Technic functions are supposed to make your creation come to life, especially when they’re motorized. However, they often fail to achieve that goal. Only the best Technic builders with well-engineered mechanisms succeed in eliminating jerky motions of components that rob the action of all realism, reminding you that you’re looking at a scaled down and lifeless toy. But not always. Takamichi Irie surprisingly embraced and even stimulated the shakiness and jerkiness of his motorized BB-8 creation. A stroke of genius that for one time leads to a realistic build that truly comes to life.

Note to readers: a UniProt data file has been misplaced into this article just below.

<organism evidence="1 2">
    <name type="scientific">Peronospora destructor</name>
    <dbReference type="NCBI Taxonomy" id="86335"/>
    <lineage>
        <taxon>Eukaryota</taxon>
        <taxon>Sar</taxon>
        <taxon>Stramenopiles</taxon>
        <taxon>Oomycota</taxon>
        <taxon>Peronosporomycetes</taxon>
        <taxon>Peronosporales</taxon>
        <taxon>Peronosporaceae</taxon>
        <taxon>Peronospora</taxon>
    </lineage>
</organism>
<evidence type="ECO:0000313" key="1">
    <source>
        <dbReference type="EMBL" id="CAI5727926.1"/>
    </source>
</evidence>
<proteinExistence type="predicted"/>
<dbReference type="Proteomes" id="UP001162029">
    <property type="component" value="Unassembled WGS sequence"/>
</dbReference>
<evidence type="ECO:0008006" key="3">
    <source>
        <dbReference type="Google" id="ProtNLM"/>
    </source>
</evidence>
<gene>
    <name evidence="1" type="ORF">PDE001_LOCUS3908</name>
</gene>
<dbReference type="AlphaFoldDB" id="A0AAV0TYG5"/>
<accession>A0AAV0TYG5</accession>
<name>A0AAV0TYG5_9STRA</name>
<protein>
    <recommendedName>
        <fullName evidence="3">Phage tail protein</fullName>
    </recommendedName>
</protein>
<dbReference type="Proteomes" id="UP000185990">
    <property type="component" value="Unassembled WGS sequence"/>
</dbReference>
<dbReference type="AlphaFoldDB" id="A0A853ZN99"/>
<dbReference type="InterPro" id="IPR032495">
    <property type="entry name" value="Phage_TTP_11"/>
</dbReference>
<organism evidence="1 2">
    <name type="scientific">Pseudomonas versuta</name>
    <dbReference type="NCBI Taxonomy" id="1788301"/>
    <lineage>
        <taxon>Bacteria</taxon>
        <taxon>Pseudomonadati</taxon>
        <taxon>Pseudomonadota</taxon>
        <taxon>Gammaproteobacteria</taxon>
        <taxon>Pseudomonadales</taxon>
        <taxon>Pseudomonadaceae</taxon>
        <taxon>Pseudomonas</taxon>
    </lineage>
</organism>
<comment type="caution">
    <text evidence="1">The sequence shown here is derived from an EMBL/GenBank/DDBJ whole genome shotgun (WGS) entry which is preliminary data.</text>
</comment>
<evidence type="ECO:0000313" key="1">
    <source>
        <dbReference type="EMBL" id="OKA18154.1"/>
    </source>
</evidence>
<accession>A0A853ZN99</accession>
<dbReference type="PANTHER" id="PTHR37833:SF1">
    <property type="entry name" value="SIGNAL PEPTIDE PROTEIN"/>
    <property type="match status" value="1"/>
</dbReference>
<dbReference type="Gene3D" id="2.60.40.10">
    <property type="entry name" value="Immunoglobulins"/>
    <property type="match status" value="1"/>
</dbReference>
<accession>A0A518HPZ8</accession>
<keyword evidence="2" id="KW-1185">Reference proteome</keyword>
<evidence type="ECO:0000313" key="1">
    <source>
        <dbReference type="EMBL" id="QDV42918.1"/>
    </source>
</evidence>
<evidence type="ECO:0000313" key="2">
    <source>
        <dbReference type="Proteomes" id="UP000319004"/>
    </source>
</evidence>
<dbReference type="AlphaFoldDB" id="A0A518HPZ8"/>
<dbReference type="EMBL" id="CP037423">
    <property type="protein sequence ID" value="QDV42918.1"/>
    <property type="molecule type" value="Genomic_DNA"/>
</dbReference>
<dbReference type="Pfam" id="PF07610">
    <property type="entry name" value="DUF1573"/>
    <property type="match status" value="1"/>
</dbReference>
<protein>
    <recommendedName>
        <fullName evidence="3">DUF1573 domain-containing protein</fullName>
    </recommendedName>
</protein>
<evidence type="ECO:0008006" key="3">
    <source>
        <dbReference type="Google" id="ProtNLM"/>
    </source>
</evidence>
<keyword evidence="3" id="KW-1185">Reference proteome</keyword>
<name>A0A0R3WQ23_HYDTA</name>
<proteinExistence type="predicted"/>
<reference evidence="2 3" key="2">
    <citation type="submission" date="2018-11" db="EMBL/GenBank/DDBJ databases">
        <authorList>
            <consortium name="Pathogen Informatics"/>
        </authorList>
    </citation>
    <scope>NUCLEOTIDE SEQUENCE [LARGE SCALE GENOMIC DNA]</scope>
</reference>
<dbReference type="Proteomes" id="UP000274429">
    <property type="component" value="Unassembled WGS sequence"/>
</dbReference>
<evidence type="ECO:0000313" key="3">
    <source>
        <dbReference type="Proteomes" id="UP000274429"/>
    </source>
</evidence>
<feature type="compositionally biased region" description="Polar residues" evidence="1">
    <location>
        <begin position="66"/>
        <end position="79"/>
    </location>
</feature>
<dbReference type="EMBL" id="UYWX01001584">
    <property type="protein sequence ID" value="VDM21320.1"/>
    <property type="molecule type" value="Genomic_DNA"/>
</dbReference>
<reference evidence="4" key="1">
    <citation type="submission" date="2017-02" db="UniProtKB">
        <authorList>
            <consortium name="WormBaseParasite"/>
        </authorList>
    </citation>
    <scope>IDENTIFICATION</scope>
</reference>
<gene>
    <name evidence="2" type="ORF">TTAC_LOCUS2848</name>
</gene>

The head of his BB-8 is connected to the body with only a single Technic axle, which itself is connected to a thin base. The result is that it wobbles a lot, nicely accentuated by the antenna that enlarges the movement. Consequently the head seems to be constantly adjusting itself, experiencing the roughness of the terrain as it goes along. This is enhanced by slight variation of the rotational speed of the ball, as if to indicate variance in terrain. But that’s only half of the movement involved. The bigger, orchestrated movement of the head is superimposed to put the small stabilizing movements into context so that it really looks as if he’s adjusting his head to look at something instead of it being random noise. I also love how those bigger movements gradually accelerate and decelerate to give them more of an organic feel. It also gives the head a sense of inertia, doing away with the downsized toy effect. The superb combination of well-made deliberate mechanisms and the accentuated imperfections naturally generated by the bricks make this the most lively brick built BB-8 that has ever rolled across my screen: bowler hats off to you, Takamichi Irie and your truly moving photostream!